Islam MS, Kouzani AZ, Dai XJ, Michalski WP, Gholamhosseini H: Design and analysis of a multilayer localized surface plasmon resonance Graphene biosensor. J Nanosci Nanotechnol 2012, 8: 380.Google Scholar
 Meyer JC, Kisielowski C, Erni R, Rossell MD, Crommie MF, Zettl A: Direct imaging of lattice atoms and topological defects in Graphene membranes. Nano Lett 2008, 8: 3582. 10.1021/nl801386mView ArticleGoogle Scholar
 Carpio A, Bonilla LL, de Juan F, Vozmediano MAH: Dislocations in graphene. New J Phys 2008, 10: 053021. 10.1088/13672630/10/5/053021View ArticleGoogle Scholar
 Rycerz A: Electron transport and quantumdot energy levels in Zshaped graphene nanoconstriction with zigzag edges. Acta Phys Polon A 2010, 118: 238.Google Scholar
 Zhang Y, Hu JP, Bernevig BA, Wang XR, Xie XC, Liu WM: Quantum blockade and loop currents in graphene with topological defects. Phys Rev B 2008, 78: 155413.View ArticleGoogle Scholar
 Zhang Y, Hu JP, Bernevig BA, Wang XR, Xie XC, Liu WM: Impurities in graphene. Phys Status Solidi A 2010, 207: 2726. 10.1002/pssa.201026466View ArticleGoogle Scholar
 Wegner FJ: Inverse participation ratio in 2+Epsilon dimensions. Z Phys B 1980, 36: 209. 10.1007/BF01325284View ArticleGoogle Scholar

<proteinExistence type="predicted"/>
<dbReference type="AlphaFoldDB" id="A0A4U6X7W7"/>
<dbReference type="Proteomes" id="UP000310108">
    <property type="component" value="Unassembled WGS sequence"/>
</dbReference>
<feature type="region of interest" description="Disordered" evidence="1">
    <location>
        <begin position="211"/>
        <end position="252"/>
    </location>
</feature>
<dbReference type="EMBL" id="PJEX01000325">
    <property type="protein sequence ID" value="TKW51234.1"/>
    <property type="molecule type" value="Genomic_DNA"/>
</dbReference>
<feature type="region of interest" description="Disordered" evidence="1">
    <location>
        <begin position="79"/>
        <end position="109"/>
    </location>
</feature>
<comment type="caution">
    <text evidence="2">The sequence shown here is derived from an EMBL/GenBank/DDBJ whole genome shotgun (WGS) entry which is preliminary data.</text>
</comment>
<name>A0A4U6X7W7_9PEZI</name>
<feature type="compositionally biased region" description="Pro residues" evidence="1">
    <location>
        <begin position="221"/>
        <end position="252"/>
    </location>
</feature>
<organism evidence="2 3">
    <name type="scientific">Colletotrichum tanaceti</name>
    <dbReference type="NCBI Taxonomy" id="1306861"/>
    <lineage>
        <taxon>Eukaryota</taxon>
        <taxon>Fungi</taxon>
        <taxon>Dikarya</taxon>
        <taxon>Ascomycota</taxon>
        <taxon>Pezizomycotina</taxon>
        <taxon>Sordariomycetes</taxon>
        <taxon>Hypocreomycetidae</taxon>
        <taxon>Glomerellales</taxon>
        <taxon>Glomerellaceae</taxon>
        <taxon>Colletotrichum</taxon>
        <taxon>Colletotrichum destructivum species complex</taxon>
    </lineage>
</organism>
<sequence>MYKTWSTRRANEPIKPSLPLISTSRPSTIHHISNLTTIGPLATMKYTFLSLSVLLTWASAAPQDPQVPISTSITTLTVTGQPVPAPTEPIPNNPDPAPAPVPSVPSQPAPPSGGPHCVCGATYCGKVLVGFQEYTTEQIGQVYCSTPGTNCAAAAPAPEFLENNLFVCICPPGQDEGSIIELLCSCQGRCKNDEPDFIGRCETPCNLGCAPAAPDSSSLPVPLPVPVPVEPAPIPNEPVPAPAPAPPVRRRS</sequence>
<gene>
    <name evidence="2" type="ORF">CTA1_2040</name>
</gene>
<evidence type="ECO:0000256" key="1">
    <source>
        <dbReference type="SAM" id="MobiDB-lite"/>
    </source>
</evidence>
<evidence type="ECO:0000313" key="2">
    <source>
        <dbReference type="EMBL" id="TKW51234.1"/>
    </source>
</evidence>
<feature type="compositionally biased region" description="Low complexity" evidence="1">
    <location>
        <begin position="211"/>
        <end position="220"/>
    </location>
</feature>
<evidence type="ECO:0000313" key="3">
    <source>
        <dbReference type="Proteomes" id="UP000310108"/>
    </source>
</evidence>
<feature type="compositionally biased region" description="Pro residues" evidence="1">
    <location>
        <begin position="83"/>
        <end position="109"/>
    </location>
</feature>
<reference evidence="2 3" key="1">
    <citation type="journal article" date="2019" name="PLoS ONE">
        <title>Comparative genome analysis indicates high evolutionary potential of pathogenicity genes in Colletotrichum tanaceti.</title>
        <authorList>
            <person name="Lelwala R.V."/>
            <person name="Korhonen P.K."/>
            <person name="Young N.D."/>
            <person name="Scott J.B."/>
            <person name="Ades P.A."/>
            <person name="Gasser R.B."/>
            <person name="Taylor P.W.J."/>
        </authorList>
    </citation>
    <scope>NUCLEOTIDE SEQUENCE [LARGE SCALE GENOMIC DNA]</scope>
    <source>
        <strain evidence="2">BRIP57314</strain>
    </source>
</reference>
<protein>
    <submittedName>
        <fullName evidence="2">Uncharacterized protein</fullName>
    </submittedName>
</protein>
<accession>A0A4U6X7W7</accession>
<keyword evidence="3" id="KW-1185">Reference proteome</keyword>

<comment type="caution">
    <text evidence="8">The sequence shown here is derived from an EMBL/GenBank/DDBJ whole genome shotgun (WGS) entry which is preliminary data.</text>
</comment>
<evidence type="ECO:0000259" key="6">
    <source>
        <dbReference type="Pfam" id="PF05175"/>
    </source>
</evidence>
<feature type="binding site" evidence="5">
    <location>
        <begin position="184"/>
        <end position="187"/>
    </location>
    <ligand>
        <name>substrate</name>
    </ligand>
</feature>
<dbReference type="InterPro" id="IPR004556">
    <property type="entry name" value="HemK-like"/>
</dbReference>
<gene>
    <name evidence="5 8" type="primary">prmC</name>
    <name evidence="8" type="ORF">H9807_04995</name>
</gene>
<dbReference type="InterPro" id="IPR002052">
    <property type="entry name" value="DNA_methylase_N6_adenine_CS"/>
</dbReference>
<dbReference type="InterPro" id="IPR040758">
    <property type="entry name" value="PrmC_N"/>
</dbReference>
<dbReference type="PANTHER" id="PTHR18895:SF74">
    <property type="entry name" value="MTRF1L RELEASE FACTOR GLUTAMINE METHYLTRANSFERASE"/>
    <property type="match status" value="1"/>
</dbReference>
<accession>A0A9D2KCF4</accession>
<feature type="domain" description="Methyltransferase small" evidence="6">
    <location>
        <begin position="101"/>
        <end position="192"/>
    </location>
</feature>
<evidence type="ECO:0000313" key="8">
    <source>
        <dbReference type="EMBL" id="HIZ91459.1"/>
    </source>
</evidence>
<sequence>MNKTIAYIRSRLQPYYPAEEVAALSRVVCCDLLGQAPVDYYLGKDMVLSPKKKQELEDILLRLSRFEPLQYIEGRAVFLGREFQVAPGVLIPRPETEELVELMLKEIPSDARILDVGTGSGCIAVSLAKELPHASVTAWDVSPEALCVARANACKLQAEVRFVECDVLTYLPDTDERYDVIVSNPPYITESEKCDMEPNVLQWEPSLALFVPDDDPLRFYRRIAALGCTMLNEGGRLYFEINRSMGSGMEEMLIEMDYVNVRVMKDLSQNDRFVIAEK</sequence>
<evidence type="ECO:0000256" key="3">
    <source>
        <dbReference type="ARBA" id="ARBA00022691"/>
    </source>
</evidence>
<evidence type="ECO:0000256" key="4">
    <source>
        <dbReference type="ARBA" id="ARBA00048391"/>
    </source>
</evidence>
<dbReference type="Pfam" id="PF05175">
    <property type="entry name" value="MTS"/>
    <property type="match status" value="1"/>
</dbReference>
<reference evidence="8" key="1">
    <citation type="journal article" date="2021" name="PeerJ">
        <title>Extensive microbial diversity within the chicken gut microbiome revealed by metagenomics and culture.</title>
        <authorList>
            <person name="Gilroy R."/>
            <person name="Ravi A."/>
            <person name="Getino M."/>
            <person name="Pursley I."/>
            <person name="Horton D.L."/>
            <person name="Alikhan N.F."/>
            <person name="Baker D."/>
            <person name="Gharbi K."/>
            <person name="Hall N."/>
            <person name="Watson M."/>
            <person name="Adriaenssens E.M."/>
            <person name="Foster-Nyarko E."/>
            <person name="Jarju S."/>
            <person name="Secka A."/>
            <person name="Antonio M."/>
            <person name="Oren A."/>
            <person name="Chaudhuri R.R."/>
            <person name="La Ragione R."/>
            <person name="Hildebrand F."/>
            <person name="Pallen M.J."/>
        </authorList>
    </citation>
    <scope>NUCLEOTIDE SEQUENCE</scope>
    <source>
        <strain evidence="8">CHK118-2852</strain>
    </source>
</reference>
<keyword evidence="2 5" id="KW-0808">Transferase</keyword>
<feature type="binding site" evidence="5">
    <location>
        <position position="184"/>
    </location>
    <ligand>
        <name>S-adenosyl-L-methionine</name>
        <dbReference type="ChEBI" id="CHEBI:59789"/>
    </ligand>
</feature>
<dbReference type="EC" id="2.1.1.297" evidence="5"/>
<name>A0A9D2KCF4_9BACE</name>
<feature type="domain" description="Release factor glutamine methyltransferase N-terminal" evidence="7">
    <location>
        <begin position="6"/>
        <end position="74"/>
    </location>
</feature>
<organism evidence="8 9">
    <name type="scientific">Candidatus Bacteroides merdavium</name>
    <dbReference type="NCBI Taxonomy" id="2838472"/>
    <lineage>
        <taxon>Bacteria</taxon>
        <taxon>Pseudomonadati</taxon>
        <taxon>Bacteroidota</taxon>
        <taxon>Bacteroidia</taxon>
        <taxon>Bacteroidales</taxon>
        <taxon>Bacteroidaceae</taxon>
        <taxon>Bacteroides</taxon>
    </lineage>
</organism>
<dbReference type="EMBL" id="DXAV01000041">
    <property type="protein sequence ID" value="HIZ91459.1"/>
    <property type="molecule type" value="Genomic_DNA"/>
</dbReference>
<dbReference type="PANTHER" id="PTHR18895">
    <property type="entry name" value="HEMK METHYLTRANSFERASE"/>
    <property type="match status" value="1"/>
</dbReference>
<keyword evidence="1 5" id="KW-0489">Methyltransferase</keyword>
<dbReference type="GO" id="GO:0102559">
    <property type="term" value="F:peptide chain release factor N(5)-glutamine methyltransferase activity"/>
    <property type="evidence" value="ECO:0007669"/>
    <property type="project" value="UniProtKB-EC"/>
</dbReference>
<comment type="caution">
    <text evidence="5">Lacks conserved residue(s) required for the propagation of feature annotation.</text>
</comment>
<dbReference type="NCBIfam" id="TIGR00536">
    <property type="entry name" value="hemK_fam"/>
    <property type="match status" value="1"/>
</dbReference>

Datta S: Electronic Transport in Mesoscopic Systems. Cambridge: Cambridge University Press; 1995.View ArticleGoogle Scholar
 López Sancho MP, López Sancho JM, Rubio J: Quick iterative scheme for the calculation of transfer matrices: application to Mo (100). J Phys F: Met Phys 1984, 14: 1205. 10.1088/03054608/14/5/016View ArticleGoogle Scholar
 Li TC, Lu SP: Quantum conductance of graphene nanoribbons with edge defects. Phys Rev B 2008, 77: 085408.View ArticleGoogle Scholar
Copyright
This article is published under license to BioMed Central Ltd. This is an Open Access article distributed under the terms of the Creative Commons Attribution License (http://creativecommons.org/licenses/by/2.0), which permits unrestricted use, distribution, and reproduction in any medium, provided the original work is properly cited.